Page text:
Truncated hexahedrons and octahedrons hang from the ceiling in Mary Jo Messenger's classroom at Centennial High School, but the real eye-catcher is the fractile stella octangula.
"It means 'Like a star,'" freshman honors geometry student Pnina Laric, 14, said. "We stellated each side."
Translation: the basic stella octangula is a 24-faced figure created by placing a tetrahedron on each face of an octahedron. Students fill in additional tetrahedrons and as they do, the figure approachesthe shape of a cube.
Putting it together took 85 students two school days and 10 students a third day, and by the time they finished they had gone punchy. But they did it, says freshman Aarti Shastry, 14, "because we love math."
The ability to get students to love geometry is one reason Messenger will join 107 other secondary school science and math teachers who are scheduled to receive Presidential Awards for Excellence in Science and Mathematics Teaching this week.
The awards are given annually to one science and one math teacher fromeach state and U.S. territories. Each winner receives a $7,500 grantand a week of activities in Washington, including congratulations from President Bush.
Howard County has two presidential award winners this school year. Carol Cobb, a second-grade teacher at Elkridge Elementary School, received one of 108 awards presented to elementary science and math teachers in October 1991.
Messenger teaches honorsgeometry and concepts of algebra this year, but her heart belongs todata analysis. As a student at Maryville College, where she graduated with a bachelor's degree in math in 1967, she hung out in the computer lab. She considered a career in computer science, but "I didn't like the isolation. I wanted to work with people."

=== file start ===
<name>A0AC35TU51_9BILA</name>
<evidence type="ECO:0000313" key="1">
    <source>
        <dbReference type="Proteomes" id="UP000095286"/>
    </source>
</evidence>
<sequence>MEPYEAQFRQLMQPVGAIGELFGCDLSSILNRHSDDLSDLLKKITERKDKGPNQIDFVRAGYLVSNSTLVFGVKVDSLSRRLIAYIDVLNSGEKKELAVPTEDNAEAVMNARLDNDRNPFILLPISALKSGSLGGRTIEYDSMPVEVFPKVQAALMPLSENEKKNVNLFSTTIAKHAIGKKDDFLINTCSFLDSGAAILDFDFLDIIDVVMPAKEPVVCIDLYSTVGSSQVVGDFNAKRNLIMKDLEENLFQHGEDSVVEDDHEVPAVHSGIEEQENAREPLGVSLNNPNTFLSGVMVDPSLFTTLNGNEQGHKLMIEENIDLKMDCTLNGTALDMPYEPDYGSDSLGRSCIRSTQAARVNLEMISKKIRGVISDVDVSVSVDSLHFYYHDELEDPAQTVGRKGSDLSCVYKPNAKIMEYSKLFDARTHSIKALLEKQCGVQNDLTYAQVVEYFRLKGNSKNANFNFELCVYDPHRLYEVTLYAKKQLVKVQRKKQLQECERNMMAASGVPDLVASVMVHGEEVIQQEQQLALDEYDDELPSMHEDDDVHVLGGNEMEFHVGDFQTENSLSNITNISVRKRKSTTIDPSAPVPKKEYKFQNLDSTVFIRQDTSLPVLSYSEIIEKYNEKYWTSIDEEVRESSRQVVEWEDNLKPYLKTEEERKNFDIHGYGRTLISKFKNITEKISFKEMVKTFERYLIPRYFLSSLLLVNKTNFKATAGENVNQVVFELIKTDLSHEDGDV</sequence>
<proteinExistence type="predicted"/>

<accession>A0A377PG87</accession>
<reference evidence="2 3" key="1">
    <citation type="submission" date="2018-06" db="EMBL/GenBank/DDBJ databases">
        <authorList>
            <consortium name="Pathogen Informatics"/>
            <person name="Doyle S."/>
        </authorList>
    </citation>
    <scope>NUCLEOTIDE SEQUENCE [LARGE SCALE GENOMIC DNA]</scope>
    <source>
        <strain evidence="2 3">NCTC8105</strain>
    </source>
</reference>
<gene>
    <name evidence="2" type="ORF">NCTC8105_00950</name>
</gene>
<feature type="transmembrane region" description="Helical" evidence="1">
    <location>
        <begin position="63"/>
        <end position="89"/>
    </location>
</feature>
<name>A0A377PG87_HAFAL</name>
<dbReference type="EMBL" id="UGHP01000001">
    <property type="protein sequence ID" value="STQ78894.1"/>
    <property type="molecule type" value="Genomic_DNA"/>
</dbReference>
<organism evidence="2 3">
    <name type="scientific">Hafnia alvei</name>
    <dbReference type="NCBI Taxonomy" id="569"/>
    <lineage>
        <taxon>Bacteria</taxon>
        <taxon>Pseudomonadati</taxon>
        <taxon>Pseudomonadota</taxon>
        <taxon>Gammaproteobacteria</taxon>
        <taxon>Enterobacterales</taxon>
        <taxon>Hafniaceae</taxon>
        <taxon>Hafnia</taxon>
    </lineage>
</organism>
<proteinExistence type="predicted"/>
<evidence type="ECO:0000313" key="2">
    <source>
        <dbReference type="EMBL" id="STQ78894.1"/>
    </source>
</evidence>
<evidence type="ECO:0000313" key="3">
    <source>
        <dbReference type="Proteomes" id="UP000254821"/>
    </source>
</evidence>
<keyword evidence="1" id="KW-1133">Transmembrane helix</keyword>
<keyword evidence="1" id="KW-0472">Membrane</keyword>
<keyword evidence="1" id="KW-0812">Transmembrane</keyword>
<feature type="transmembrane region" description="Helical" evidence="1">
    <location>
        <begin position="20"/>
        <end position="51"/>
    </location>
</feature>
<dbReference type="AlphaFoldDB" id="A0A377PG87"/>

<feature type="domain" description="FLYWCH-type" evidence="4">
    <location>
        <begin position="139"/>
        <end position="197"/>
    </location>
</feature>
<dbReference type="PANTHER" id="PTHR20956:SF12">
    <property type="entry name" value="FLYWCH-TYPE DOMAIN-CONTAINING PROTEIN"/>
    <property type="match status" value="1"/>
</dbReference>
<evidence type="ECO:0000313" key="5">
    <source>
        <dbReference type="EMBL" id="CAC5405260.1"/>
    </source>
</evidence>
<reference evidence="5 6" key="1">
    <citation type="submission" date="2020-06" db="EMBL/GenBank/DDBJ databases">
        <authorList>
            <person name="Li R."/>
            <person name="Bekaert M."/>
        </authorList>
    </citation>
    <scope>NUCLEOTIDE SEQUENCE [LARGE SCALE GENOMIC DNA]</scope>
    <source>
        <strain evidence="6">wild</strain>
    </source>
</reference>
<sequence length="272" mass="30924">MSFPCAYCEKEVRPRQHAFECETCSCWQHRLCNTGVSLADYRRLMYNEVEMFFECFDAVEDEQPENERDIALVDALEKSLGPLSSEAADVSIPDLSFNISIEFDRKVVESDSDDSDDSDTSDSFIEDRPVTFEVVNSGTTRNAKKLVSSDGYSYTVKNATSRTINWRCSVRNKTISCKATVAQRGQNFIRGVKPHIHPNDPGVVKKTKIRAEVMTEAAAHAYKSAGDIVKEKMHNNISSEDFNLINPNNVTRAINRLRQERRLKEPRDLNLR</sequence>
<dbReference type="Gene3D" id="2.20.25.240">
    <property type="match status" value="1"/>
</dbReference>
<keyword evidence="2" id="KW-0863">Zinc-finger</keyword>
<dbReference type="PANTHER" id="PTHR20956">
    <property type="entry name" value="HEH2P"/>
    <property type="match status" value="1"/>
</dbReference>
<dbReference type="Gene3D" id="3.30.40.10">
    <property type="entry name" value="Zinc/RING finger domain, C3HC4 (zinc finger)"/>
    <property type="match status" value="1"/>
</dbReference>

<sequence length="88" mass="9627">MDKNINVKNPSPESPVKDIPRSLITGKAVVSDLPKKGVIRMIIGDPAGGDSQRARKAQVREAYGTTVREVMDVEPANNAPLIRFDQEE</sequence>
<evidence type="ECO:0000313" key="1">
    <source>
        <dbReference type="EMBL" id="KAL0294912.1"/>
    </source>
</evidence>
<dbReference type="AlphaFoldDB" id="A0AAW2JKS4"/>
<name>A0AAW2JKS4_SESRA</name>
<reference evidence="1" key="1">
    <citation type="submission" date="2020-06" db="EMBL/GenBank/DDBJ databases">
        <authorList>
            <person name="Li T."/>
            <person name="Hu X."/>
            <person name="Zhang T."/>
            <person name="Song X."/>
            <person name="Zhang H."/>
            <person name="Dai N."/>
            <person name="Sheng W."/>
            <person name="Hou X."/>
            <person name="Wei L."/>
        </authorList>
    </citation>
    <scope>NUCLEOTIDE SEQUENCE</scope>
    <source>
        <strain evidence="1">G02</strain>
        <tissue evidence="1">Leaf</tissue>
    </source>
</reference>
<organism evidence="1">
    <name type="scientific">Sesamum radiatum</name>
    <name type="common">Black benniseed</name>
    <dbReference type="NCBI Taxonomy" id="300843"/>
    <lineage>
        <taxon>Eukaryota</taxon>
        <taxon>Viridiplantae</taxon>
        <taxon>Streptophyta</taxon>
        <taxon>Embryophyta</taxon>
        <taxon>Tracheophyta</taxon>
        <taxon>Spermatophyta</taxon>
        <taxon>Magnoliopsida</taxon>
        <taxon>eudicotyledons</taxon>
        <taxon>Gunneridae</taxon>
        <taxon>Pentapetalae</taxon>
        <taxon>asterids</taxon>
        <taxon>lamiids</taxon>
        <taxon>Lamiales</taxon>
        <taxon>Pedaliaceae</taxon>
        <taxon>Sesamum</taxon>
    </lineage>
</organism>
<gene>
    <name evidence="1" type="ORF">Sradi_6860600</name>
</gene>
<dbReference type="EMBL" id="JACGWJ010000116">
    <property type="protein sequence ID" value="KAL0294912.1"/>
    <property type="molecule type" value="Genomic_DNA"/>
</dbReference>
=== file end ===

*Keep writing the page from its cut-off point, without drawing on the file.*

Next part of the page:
She earned a master's degree in computers in education from University of Maryland in1983.
She says she always liked math, even the dry Euclidean theorems that defined geometry for her and her classmates at Walter Johnson High School in Bethesda. Messenger's students learn that the square of the hypotenuse is equal to the sum of the squares of the two sides, but they also learn about cubes by making cubes.
That explainsthe tessellations. Messenger was in New Orleans last year at a National Council of Teachers of Mathematics convention and had dinner at KPaul's restaurant. She looked up and saw the ceiling tiles decoratedwith drawings and signatures, which prompted an idea.
"I thought,if they can do it at K Paul's, we can certainly do it at Centennial High School," she says.
The result was ceiling tiles covered with brightly painted tessellations, repeated geometric patterns that formmosaics. Messenger says former students have come through the room, looked up at the ceiling and complained, "We never got to do that."
Messenger, who heads the school's math department, is using the $7,500 grant to send Centennial math teachers to conferences. Teachers need time to talk to each other and to plan together, particularly as their roles are changing, she says.
"For most of us, it's hard to let go of the old," she says. But new emphases on communication, reasoning, problem solving and connections will require teachers to become coaches rather than lecturers, she adds. Teachers will give students the basic tools they need, get them involved in problems and let them use the tools to solve the problems.
Messenger has been teaching in county schools since 1979. She took a teaching job in Anne Arundel County when she and her husband, Scrib Messenger, a linguistics expert, moved to the area in 1977. In Howard County, she started teaching at Atholton, transferred to Howard High in 1982 and to Centennial in 1988.
The couple has two daughters, one employed by Chevy ChaseBank and one a student at Howard Community College.